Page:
3 lies we buy as dads: "I need me time." (2 of 3)

3 lies we buy as dads: "I need me time." (2 of 3)

In helpful tips, biblical fatherhood, field guides, work-life, power plant by Mike Lovato, M. Div. / December 13, 2018

We buy into lies that keep us from having enough energy for both work and home. These distortions are subtle. Many sound like truth on the surface and may even contain some elements of truth. However, if we aren’t careful, we’ll find ourselves deceived and struggling in giving enough energy at home.  

 

For this post, let's talk about lie #2 of 3: "I need 'me' time."

 

 


 

Question: Is your wife and kids getting your best? 

 


 

Lie #2: “I need ‘me’ time.”

I mentioned in my last post about the lie we tell ourselves of needing time to unwind. While yes, you do need time for you. However, it’s easy for “me time” to become an excuse for not wanting to engage with others.

 

The concept of self-care is important. You should keep an eye on the different “gauges” in your life—physical, emotional, spiritual. But let's be honest, we can become so focused on ourselves that we neglect those around us.

 

Consider this: is it worth it if you take great care of yourself, but your wife and kids aren’t getting your best? The Bible is clear about living an others-centered life. In Philippians 2:3, Paul leans on Christ’s example as he challenges us to, “Do nothing from selfish ambition or vain conceit. Rather, in humility value others above yourselves.” Jesus modeled living a life of putting others first by giving the ultimate sacrifice through His death by crucifixion.

 

Paul’s challenge here is to get our motives straight. We are to operate not from a place that looks out for our own needs first, but instead to operate from a posture of humility. We are to look at others as most important.

 

Humility is about thinking highly of others. Selfishness asks, “What’s in it for me?” Humility asks, “What’s best for the other person?” Selfishness is me-first. Humility is others-first. Selfishness looks to escape. Humility seeks to engage.

 


 

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Selfishness looks to escape. Humility seeks to engage.

 

  


 

A humble father isn’t one who gets trampled on. A humble father is one who is strong enough to put his needs aside and take care of the needs of others first.

 

As a godly husband and father, when you model an others-first mentality, you are doing more than just valuing your kids. You are teaching them about the type of attitude Christ would have them take on.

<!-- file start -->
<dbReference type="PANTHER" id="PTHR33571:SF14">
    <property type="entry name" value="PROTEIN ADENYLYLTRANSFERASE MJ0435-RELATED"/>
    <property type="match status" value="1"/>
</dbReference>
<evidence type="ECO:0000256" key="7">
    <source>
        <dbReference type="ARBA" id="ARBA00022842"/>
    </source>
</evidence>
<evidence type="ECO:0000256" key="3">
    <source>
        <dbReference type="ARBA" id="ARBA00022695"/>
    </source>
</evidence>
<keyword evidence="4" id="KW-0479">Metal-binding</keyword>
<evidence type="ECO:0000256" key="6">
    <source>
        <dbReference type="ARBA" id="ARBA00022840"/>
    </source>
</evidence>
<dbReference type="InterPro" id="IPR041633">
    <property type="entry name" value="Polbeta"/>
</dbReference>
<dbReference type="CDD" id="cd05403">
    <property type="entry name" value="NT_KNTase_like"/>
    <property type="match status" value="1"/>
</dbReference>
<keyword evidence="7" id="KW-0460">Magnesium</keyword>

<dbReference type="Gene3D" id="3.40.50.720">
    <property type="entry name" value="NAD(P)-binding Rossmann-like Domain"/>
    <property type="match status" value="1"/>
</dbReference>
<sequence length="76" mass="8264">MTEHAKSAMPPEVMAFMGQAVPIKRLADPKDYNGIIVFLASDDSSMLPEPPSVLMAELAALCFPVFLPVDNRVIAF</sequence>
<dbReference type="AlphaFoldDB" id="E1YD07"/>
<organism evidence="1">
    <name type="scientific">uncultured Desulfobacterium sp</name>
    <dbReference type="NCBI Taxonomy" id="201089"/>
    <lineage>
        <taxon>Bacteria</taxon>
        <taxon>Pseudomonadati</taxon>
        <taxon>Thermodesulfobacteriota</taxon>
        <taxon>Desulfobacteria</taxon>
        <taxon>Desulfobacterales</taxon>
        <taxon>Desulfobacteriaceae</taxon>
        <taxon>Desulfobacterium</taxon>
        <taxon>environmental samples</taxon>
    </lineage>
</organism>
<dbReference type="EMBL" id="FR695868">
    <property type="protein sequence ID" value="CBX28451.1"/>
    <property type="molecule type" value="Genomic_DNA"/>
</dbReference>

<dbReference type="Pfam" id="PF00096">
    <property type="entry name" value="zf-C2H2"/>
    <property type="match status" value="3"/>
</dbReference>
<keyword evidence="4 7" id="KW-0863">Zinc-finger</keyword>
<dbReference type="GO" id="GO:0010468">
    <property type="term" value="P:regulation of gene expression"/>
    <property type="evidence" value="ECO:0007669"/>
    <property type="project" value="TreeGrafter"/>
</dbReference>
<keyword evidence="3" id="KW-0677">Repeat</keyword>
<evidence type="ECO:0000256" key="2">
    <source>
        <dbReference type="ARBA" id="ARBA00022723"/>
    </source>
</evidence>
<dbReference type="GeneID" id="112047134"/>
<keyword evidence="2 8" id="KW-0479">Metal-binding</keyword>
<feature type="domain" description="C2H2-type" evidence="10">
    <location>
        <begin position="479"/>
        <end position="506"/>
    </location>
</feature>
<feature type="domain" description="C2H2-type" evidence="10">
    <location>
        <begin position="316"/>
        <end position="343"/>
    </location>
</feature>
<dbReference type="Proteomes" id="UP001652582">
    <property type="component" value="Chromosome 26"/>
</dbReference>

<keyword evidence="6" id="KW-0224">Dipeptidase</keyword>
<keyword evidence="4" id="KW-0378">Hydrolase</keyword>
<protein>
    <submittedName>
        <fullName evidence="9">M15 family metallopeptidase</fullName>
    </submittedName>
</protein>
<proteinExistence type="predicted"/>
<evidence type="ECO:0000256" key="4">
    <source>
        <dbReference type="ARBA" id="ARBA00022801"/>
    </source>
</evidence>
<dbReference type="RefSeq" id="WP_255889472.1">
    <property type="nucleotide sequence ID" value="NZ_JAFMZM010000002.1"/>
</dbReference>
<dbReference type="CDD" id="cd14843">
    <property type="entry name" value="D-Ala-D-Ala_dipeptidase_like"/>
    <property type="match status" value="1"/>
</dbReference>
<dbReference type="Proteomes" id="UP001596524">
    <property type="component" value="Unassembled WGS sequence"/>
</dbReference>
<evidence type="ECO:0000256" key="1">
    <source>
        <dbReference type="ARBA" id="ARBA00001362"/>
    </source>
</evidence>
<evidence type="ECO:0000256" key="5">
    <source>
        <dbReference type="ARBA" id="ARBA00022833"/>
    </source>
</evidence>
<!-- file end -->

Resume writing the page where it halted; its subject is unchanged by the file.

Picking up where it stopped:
My kids, naturally, will always choose their own version of “me time.” It only takes a quick trip down the freeway for the back-seat debate to begin over who gets to play with some treasured item. An others-first mentality in my kids takes work and it starts with my display of putting others first in my own family.

 

You are acting counter-culturally when you reject the “me time” mentality.

 

Our culture screams at us every day to be self-centered. The culture repeatedly reminds you it’s all about you. You should have the food you want, when you want and how you want. You can customize your new car to be exactly the way you prefer. The highest value in our society today is to do whatever makes you happy.

 

I’ll be honest. I’d be much happier taking some “me time” most evenings, but being a great dad to Addison and Harper is more important to me than my “me time.”

  

Question: Is your wife and kids getting your best? Tell us in the comments section below, tweet us @manhoodjourney or you can always email me   

 

Check out POWER PLANT 


 

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About the author > Mike Lovato, M. Div.

Mike lives in Riverside, California with his wife, Nicole and two daughters, Addison & Harper. He’s a graduate of California Baptist University and Gateway Seminary. Mike has served on staff at Magnolia Church since 2005, loves good coffee & enjoys being a weekend explorer. Learn more about Mike here and get his Field Guide Power Plant.
 
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